Anti-David Letterman Protest In New York Draws Approximately Three Dozen People

People protesting Letterman's joke about Sarah Palin's daughter rally outside 'Late Show' studio.

NEW YORK — In the wake of David Letterman's apology for his joke last week about Alaska Governor Sarah Palin's daughter, a number of protesters flocked around the "Late Show" studios in Midtown Manhattan on Tuesday (June 16) to show their support for Palin — albeit not in the numbers previously expected.

Approximately three dozen protestors stood across the street from the studios, chanting "Fire Dave! Shame on CBS!," and spoke about Letterman's joke, for which he has twice apologized and Palin has accepted his apology. Last week, Letterman joked in his monologue about an "awkward moment" for Palin at a New York Yankees game, when "her daughter was knocked up by Alex Rodriguez." Letterman did not refer to the daughter by name, though he later claimed he was referring to 18-year-old unwed mother Bristol, not 14-year-old Willow, who actually accompanied her mother to the game.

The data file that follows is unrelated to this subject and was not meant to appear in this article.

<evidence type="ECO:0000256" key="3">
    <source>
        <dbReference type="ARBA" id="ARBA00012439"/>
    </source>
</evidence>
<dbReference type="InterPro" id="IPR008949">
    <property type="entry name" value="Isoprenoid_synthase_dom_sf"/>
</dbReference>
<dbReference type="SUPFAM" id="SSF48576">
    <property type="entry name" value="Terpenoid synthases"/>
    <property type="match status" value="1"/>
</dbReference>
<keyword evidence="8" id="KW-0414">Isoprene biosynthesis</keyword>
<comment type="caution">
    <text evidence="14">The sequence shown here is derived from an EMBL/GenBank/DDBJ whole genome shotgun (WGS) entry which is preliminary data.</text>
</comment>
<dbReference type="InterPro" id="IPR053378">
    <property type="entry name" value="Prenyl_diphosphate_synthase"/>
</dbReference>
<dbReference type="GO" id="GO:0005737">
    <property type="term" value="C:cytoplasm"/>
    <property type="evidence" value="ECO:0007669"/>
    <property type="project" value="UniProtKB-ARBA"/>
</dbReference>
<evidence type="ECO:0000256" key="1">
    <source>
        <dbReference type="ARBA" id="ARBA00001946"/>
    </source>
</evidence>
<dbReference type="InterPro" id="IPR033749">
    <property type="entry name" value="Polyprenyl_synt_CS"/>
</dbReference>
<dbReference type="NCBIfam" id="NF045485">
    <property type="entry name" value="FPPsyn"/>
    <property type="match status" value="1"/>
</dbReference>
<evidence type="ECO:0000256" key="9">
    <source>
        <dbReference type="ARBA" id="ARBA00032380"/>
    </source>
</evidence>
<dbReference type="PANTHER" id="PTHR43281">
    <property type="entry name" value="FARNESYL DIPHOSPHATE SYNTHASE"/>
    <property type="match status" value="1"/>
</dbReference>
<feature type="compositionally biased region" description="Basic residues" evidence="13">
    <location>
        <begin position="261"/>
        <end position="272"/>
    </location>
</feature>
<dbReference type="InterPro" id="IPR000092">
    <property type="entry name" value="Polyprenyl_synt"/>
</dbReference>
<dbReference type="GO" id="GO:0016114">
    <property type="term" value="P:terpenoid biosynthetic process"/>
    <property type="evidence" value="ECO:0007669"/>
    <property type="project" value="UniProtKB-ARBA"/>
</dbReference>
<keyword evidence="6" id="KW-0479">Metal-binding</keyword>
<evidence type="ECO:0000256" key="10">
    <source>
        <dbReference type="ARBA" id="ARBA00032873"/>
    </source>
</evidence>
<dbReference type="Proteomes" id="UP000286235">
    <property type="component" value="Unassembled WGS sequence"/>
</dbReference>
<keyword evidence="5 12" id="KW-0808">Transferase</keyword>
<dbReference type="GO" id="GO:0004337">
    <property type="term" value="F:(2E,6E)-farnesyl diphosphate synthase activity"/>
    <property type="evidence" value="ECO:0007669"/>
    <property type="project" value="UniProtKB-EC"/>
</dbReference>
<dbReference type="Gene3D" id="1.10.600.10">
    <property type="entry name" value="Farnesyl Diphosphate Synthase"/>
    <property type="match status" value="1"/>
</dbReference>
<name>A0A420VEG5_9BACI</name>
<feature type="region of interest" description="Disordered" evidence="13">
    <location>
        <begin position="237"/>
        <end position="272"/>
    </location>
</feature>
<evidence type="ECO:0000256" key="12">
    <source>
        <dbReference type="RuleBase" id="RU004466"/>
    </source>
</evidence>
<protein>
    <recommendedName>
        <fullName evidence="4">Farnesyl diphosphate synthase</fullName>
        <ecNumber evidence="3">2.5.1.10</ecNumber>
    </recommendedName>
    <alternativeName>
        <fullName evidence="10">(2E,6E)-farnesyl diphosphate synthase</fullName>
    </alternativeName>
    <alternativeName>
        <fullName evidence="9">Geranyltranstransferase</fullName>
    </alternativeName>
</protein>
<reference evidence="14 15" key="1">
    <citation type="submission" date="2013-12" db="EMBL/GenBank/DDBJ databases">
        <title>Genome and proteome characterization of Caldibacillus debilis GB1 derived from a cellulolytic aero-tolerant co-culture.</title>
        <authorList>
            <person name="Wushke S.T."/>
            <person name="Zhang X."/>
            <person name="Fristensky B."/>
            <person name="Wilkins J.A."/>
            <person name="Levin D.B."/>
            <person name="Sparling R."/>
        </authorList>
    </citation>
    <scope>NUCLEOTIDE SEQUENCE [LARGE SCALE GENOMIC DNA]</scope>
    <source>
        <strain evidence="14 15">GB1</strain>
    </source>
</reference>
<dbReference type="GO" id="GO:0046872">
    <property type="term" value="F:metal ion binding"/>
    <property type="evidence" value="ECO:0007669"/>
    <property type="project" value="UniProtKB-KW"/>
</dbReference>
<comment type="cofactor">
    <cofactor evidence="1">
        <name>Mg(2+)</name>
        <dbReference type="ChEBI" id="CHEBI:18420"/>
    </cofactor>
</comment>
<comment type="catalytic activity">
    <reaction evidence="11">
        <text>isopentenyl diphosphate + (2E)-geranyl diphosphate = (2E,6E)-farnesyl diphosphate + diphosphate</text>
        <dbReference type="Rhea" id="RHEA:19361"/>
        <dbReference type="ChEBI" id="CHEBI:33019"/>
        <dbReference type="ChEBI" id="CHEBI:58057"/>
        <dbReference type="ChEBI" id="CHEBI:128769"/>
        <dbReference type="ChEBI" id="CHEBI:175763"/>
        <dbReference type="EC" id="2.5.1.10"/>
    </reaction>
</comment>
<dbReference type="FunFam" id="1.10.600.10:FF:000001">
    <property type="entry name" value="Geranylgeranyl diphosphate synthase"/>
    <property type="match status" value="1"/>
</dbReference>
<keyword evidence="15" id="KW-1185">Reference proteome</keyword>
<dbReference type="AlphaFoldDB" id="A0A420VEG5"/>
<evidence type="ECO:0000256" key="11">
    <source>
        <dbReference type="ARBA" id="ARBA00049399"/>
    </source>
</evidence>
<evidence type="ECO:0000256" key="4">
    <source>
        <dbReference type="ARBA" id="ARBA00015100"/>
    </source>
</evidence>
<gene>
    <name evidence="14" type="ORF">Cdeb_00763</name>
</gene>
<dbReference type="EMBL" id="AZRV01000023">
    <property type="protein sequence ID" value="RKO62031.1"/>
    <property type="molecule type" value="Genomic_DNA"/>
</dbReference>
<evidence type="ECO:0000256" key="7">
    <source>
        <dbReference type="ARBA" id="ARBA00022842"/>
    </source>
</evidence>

"It's a disgrace what's going on in our country today," said a protestor named Ellen. "We wouldn't do that to Obama's daughters."

Before Palin accepted the apology, it was rumored that nearly 2,000 people would protest outside the "Late Show" studios Tuesday. Some of the Palin supporters who did show up, like Robert Gretczko, said they didn't think Letterman's apology was good enough.

"It doesn't matter," Gretczko said. "Don Imus was still fired for his comments."

Gretczko later said he showed up because it was personal, not political. "I don't see this thing as political," he said. "It's about degrading women on national TV."

Tamra Burgess heard about the protest this morning and said it was a waste of time. "We don't have time for this," she said. "It's really sad. Letterman isn't going anywhere."

Melany Purrier-Blake was walking home from work when she saw the protestors gathering, and took offense when protestors attacked Obama.

"Nothing is wrong with the president," Purrier-Blake said. "Palin needs to be educated about politics."